In the past, Dr Beaumont has also used the technique to examine the teeth of children who lived during the Irish famine (1845-52) and was able to see the transition between when the children were starving and when they ate maize and became healthy again
Her findings are published in journal Archaeometry under the title: Identifying cohorts using isotope mass spectrometry: the potential of temporal resolution and dietary profiles.
The research paper states: “Higher trophic levels in later life… may be the result of a career in the service of the church and/or the king; in the Medieval period, high trophic level foods were generally consumed by higher status individuals.
“Three of the individuals from St Stephen’s demonstrate this shift between the dentine formed in their childhood and adolescence and the later-forming bone, suggesting that there was a common difference between the diet of juveniles and adults during these periods, or that the physiological effect of growth is affecting the recorded (isotopes) in the collagen.
“[Two of these] appear to have had relatively similar dietary life histories with low trophic-level foods in their childhoods, and a rise to a higher status diet at the age of about seven. This could be related to their education, or training for a clerical career and is consistent with a study of individuals at two friaries in northern England who show similar dietary shifts.”
The remains were first found in 1992 and included various bones, including jaw bones, some with teeth and some without. Osteological examination determined their approximate age, that they were all male and that they came from a minimum of nine separate people. It is thought the remains were moved from their original resting place and at some point redeposited beneath the chapel.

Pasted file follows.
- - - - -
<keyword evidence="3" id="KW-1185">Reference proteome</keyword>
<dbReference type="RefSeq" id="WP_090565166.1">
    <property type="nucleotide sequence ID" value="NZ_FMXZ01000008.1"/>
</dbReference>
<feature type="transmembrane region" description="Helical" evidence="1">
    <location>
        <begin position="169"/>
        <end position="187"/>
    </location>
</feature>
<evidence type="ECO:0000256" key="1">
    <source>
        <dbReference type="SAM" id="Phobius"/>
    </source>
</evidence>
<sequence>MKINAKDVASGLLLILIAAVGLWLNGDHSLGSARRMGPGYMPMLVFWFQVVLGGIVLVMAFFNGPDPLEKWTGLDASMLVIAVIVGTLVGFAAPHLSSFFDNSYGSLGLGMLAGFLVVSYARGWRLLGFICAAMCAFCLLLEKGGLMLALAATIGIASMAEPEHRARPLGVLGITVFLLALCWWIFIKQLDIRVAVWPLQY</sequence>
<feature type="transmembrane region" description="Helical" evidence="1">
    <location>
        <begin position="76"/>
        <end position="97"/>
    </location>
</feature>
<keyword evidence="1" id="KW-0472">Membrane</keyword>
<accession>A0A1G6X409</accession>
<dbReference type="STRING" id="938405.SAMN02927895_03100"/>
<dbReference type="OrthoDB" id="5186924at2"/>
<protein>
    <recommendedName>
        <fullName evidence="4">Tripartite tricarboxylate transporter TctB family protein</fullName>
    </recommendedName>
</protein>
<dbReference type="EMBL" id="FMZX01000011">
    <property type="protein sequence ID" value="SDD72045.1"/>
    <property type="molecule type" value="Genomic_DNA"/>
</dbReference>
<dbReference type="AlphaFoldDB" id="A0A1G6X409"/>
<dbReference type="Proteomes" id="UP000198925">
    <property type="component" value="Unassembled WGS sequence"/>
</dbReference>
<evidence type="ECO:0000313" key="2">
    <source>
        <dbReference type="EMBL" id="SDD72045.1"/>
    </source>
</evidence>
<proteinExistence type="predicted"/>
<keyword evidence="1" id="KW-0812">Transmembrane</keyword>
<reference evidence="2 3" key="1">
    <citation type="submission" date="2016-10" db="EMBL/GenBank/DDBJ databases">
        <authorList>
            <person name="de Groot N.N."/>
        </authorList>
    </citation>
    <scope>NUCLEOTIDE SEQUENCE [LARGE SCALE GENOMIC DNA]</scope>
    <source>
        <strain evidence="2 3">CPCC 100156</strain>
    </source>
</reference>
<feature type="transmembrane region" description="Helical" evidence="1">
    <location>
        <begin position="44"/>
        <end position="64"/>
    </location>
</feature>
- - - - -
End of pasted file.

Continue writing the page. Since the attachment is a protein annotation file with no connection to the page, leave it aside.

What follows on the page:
St Stephen’s Chapel, now underneath the larger House of Commons, was originally part of the Palace of Westminster in London. The building was linked to the quarters of the Plantagenet kings of England, and first mentioned in 1184. In 1292, Edward I began a new two-storey chapel, which was completed by Edward III when a new college of canons was established in 1348.
The “commingled” bones were discovered during building works in 1992 by the Museum of London Archaeology Services (MoLAS) now Museum of London Archaeology (MoLA).
Dr Beaumont, who practised as a dentist for 30 years, came to do a Master’s degree at Bradford in 2007, and a PhD in 2013 and ended up moving into academia. As her alter ego, the Bradford Tooth Fairy, she has collected over 200 donated teeth from children across the district to study how the diets of modern children are recorded in the isotopes.
She said: “The first 1,000 days of your life are very important. For example, research has shown that low birth-weight babies are more likely to be obsese adults and have heart disease, and that those who are breastfed are likely to be taller and have a better educational attainment.
“What we hope to be able to do, based on our findings about diet, is to design assessment and interventions which will ultimately improve people’s life chances and opportunities.”